Freelancing is becoming an increasingly popular work option for many people. According to EFIP, 34% of Europe’s workforce are currently freelancers, and the number is growing. By 2020 it is predicted that as much as half of Europe’s workforce will be freelancers. Whilst the numbers vary from country to country, the UK currently has one of the highest proportions of freelancers in its workforce.
Workspaces must adapt
One effect of the increase in freelancers is the growing demand for flexible workspace. The commercial property market is adapting to the specific needs of freelancers by offering flexible co-working spaces, hot-desk options and offices that are designed to inspire, as well as facilitate, networking. Whilst a large proportion of freelancers still work from home, many express frustration around not being able to physically separate work from private life. In addition, as the space you work in effects both your productivity and creativity, working from home can have a negative effect on your ability to focus, as well as lead to isolation and thus lack of innovation.
In order to fully understand what an ideal workspace may look like for a freelancer we called up the graphic designer Wesley Rasines, the originator of Hubble’s Purple Santa, who has years of freelance experience.
Versatile workspaces key to productivity
Discussing the frustrations one may come across when working from home, Wesley stressed how not having consistent interactions with other people becomes increasingly difficult. ‘Isolation is a big con. When working by yourself it is easier to slip into your own world and some days you won’t have much interaction with clients, so it is just you.’ However, for Wesley this was weighed up by the freedom one has as a freelancer.‘Having the freedom to work the way I want to is something that I thoroughly enjoy. It means I get to be in charge of my own time and own workflow, adapting it to suit my needs and productivity highs.’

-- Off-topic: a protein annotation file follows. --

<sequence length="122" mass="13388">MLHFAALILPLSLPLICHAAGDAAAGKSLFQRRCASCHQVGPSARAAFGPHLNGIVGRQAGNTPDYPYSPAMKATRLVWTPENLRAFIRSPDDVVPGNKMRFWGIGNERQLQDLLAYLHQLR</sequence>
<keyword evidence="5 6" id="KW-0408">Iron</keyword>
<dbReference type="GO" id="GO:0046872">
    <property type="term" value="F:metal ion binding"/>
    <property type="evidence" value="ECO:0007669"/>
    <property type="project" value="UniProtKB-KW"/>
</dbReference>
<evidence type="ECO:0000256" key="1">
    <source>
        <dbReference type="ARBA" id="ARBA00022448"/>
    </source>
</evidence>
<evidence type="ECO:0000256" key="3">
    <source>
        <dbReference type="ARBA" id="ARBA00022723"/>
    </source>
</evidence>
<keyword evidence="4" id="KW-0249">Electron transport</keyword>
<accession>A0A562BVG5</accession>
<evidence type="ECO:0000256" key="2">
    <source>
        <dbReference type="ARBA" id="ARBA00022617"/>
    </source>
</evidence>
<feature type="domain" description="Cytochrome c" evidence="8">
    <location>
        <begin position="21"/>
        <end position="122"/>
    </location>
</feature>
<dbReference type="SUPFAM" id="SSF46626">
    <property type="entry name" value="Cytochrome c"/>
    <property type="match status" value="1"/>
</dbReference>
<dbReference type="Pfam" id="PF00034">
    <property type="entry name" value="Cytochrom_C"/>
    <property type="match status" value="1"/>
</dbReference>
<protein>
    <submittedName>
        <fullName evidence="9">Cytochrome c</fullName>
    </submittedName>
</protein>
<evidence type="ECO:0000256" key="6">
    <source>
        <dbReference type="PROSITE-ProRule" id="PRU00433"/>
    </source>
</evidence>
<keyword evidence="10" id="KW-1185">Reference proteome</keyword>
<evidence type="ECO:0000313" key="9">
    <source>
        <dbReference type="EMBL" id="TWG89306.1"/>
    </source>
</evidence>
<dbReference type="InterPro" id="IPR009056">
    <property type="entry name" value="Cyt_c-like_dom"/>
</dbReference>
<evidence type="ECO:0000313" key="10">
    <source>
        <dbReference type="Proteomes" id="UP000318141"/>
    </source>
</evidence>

The flexibility that comes with freelancing does not just mean that you can pick when to work and what projects to work on, you can (usually) also control your environment. For Wesley this means being in different locations during different phases of his work. The environment plays a very important role in my work, it helps me get into the right mode. For example, there are times when I want to brainstorm and bounce ideas with someone and other time when I lock myself in a room to focus and be “in the zone”. Additionally, there are times when I just want to relax and let my mind wander.’
Wesley believes that the solution to the above is creating spaces that can cater for different type of phases in the work process. ‘Spaces need to be versatile. They should be able to provide options for interaction, concentration and creation.’ Co-working spaces are often very good at catering for versatility needs. You’ll have hot desk areas where you can be around people, bounce ideas and have your client meetings. Nowadays, many co-working spaces also offer call pods designed not just for calls but also for tasks that require undisturbed concentration. And then you have the break out spaces, often designed to allow for free flow of creativity in a relaxed environment.
Most freelancers still work from home
According to LFS data, 66% of all freelancers in the UK work either full time from home, or have their home as their main workplace. The benefit of this is of course keeping costs down, which may be particularly important when first starting out. But the need to venture outside the home to different spaces is evident even here, as out of the 66% who work from home, more than half still use other spaces to break up the working week. These spaces are often coffee shops, libraries and especially in urban environments – co-working spaces. It is clear that as the world of work change, the world of work space must too, and we’re happy to be part of this journey.